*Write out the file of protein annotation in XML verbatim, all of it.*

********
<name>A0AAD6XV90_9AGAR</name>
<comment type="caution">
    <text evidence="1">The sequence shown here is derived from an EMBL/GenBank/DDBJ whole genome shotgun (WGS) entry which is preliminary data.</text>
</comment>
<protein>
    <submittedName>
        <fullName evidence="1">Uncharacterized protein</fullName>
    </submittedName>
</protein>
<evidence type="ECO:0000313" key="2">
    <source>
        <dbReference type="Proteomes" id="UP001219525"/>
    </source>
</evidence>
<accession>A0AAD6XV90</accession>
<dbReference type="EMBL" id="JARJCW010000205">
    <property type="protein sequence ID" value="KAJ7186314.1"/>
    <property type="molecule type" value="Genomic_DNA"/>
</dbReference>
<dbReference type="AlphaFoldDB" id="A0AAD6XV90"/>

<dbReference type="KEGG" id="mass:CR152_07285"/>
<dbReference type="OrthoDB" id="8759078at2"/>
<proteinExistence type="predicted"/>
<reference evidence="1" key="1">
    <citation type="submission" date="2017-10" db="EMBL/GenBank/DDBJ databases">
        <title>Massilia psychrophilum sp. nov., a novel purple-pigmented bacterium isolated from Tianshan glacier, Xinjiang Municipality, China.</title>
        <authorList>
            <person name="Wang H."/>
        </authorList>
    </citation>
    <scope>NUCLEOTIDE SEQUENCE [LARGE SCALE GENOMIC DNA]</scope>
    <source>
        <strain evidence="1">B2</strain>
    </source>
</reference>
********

<name>A0AAD6XV90_9AGAR</name>
<comment type="caution">
    <text evidence="1">The sequence shown here is derived from an EMBL/GenBank/DDBJ whole genome shotgun (WGS) entry which is preliminary data.</text>
</comment>
<protein>
    <submittedName>
        <fullName evidence="1">Uncharacterized protein</fullName>
    </submittedName>
</protein>
<evidence type="ECO:0000313" key="2">
    <source>
        <dbReference type="Proteomes" id="UP001219525"/>
    </source>
</evidence>
<accession>A0AAD6XV90</accession>
<dbReference type="EMBL" id="JARJCW010000205">
    <property type="protein sequence ID" value="KAJ7186314.1"/>
    <property type="molecule type" value="Genomic_DNA"/>
</dbReference>
<dbReference type="AlphaFoldDB" id="A0AAD6XV90"/>

<dbReference type="KEGG" id="mass:CR152_07285"/>
<dbReference type="OrthoDB" id="8759078at2"/>
<proteinExistence type="predicted"/>
<reference evidence="1" key="1">
    <citation type="submission" date="2017-10" db="EMBL/GenBank/DDBJ databases">
        <title>Massilia psychrophilum sp. nov., a novel purple-pigmented bacterium isolated from Tianshan glacier, Xinjiang Municipality, China.</title>
        <authorList>
            <person name="Wang H."/>
        </authorList>
    </citation>
    <scope>NUCLEOTIDE SEQUENCE [LARGE SCALE GENOMIC DNA]</scope>
    <source>
        <strain evidence="1">B2</strain>
    </source>
</reference>